First Person is a series of interviews with the first authors of a selection of papers published in Biology Open, helping early-career researchers promote themselves alongside their papers. Sarah Hoffmann is first author on ‘Three-dimensional movements of the pectoral fin during yaw turns in the Pacific spiny dogfish, Squalus suckleyi’, published in BiO. Sarah is a PhD Candidate in the lab of Dr Marianne Porter at Florida Atlantic University, USA, investigating the functionality of whole ecosystems.
What is your scientific background and the general focus of your lab?
Our lab focuses on biomechanics and biomaterials in swimming vertebrates. I am most interested the evolution of shape and function in different aquatic environments. My dissertation focuses on the comparative morphology and function of pectoral fins among sharks with varied whole-body morphology, locomotor style and habitat use.
How would you explain the main findings of your paper to non-scientific family and friends?
Pacific spiny dogfish have fins positioned near their mid-body that move substantially when they are turning. These sharks move their fins similar to the way kayakers use paddles to turn: the fin on one side of the body is rotated to create a pivot about which the body rotates.
What are the potential implications of these results for your field of research?
In this paper, we added to existing data demonstrating that shark pectoral fins are highly mobile control surfaces that play a major role in maneuvering. We also adapted motion capture techniques for use with underwater cameras in a relatively large environment, allowing us to capture 3D kinematics of free-swimming sharks. This technique was executed with low-cost, consumer grade cameras (GoPros) and free open source software, making it accessible to many researchers.
What has surprised you the most while conducting your research?
Working in the field and with live animals has taught me how effective low-cost solutions are. For example, our camera set-up in this study (for 3D video) was made entirely of cinderblocks, zip-ties and duct tape. I have been pleasantly surprised, and am a huge advocate for, the level of sophisticated meaningful research that can be done on a budget!
“I have been pleasantly surprised, and am a huge advocate for, the level of sophisticated meaningful research that can be done on a budget!”
What, in your opinion, are some of the greatest achievements in your field and how has this influenced your research?
I am most fascinated and influenced by advancements in the visualization of movement and morphology. The pioneering works of K. Liem and C. Gans, for example, have taught me to take integrative approaches to considering function while also remaining grounded in the anatomy of the organism. More recent advances in visualization such as XROMM, CT scanning, advanced microscopy and 3D particle image velocimetry have all revealed a new dimension to structure and function that we would have never accurately understood otherwise.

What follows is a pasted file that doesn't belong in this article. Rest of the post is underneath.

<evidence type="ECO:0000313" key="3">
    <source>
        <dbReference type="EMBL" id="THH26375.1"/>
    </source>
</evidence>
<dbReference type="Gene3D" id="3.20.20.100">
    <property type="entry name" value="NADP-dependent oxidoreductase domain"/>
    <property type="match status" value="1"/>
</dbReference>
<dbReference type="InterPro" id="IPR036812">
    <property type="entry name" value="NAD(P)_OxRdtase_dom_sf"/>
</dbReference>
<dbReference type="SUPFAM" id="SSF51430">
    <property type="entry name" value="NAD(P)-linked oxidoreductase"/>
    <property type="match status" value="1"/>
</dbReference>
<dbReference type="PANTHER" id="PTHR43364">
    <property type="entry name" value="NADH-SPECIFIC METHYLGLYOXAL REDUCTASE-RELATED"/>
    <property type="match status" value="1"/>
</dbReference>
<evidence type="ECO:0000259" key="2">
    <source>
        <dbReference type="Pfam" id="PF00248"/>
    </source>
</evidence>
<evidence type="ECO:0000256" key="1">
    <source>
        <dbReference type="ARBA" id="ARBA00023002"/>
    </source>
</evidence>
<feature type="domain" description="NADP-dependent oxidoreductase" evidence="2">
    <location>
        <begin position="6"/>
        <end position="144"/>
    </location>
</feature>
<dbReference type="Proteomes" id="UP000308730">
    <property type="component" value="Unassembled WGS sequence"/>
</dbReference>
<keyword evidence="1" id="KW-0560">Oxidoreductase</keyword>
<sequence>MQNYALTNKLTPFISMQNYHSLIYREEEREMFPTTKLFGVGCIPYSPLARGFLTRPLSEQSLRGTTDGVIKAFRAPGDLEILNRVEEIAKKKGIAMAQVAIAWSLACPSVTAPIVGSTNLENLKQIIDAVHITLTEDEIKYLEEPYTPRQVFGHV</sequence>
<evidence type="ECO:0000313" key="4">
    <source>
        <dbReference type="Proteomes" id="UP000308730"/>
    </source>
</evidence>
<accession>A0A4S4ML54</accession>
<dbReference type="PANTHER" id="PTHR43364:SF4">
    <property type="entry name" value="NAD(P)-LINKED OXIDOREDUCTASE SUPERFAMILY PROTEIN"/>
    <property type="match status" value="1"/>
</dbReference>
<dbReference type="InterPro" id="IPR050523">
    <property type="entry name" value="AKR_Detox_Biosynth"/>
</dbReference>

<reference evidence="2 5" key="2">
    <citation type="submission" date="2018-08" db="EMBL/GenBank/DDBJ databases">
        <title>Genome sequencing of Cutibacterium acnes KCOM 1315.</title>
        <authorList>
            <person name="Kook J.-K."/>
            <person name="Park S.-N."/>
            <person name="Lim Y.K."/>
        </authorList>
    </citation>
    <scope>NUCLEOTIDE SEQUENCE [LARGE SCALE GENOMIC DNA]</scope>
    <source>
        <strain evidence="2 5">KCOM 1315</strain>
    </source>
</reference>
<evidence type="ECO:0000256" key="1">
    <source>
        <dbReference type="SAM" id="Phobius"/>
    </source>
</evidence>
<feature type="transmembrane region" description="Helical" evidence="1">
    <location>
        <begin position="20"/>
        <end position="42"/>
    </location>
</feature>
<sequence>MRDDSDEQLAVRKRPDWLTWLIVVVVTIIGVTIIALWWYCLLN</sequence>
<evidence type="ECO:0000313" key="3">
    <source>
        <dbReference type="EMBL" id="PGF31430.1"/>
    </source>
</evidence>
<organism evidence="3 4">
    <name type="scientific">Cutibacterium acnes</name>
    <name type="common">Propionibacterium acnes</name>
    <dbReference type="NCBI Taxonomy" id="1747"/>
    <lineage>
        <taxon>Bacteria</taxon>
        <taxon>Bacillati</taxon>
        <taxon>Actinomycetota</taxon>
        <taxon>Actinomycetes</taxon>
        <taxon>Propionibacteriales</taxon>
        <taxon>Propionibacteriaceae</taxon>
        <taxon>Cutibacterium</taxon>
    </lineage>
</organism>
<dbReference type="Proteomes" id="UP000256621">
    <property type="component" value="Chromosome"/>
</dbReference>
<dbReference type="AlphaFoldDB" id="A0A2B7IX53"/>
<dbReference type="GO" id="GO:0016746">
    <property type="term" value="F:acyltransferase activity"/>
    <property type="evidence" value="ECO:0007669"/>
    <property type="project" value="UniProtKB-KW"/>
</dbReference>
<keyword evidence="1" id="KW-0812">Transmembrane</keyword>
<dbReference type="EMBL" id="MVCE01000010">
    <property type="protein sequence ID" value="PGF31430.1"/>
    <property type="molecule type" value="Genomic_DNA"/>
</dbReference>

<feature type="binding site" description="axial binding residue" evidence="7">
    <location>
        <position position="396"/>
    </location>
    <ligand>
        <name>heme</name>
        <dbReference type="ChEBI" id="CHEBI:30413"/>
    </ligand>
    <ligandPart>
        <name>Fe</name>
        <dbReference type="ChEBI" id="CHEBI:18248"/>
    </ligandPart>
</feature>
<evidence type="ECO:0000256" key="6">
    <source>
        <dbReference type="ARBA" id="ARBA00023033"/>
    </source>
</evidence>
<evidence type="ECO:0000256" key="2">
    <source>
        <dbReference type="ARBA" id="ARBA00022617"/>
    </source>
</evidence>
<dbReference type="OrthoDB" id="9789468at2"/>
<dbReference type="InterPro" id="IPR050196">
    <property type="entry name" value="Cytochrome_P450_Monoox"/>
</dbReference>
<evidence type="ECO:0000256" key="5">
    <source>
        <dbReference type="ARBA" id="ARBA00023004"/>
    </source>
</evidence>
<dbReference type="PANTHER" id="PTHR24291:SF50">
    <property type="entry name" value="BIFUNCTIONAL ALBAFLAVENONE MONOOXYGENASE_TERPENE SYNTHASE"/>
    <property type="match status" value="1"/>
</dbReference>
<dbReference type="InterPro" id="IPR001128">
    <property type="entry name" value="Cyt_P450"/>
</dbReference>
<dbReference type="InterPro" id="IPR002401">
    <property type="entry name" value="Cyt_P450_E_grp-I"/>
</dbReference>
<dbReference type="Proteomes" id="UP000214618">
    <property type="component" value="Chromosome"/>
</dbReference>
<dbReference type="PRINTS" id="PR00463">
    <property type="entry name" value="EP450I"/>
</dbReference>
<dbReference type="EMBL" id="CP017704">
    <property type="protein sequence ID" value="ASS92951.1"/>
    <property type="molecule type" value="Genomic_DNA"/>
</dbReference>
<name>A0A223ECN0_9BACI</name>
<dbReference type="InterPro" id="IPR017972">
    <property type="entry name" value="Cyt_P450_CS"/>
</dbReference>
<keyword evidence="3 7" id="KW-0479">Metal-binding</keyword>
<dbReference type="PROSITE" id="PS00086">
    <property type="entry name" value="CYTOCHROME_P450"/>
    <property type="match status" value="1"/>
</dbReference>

What changes do you think could improve the professional lives of early-career scientists?
In graduate school, I really struggled with work-life balance which I think is common among my peers. The competitive nature of grants and publishing drove me to prioritize work over all other aspects of life, and I missed out on a lot while I was in school. Recently, I've heard more conversations about maintaining balance and health in graduate school which I think is a good start. I am hopeful that the stereotype of the overworked, sleep-deprived, broken-spirited graduate student is changing.
“I am hopeful that the stereotype of the overworked, sleep-deprived, broken-spirited graduate student is changing.”
What's next for you?
I just accepted a position with Biomark, Inc. in Boise, ID, USA, as a fisheries scientist. Developing new techniques was the highlight of my dissertation work, and I am excited to be working on new designs and applications for wildlife tags. As technology advances, the level of precise detailed information we can get from tags makes looking to wildlife as ecosystem indicators a shrewd solution in our changing climate. I think that understanding the relationship between animal behavior, physiology and the environment will not only show the functionality of whole ecosystems, but will provide insight into more effective management practices moving forward.
Sarah Hoffmann's contact details: Florida Atlantic University, 777 Glades Rd. Boca Raton, FL 33431, USA.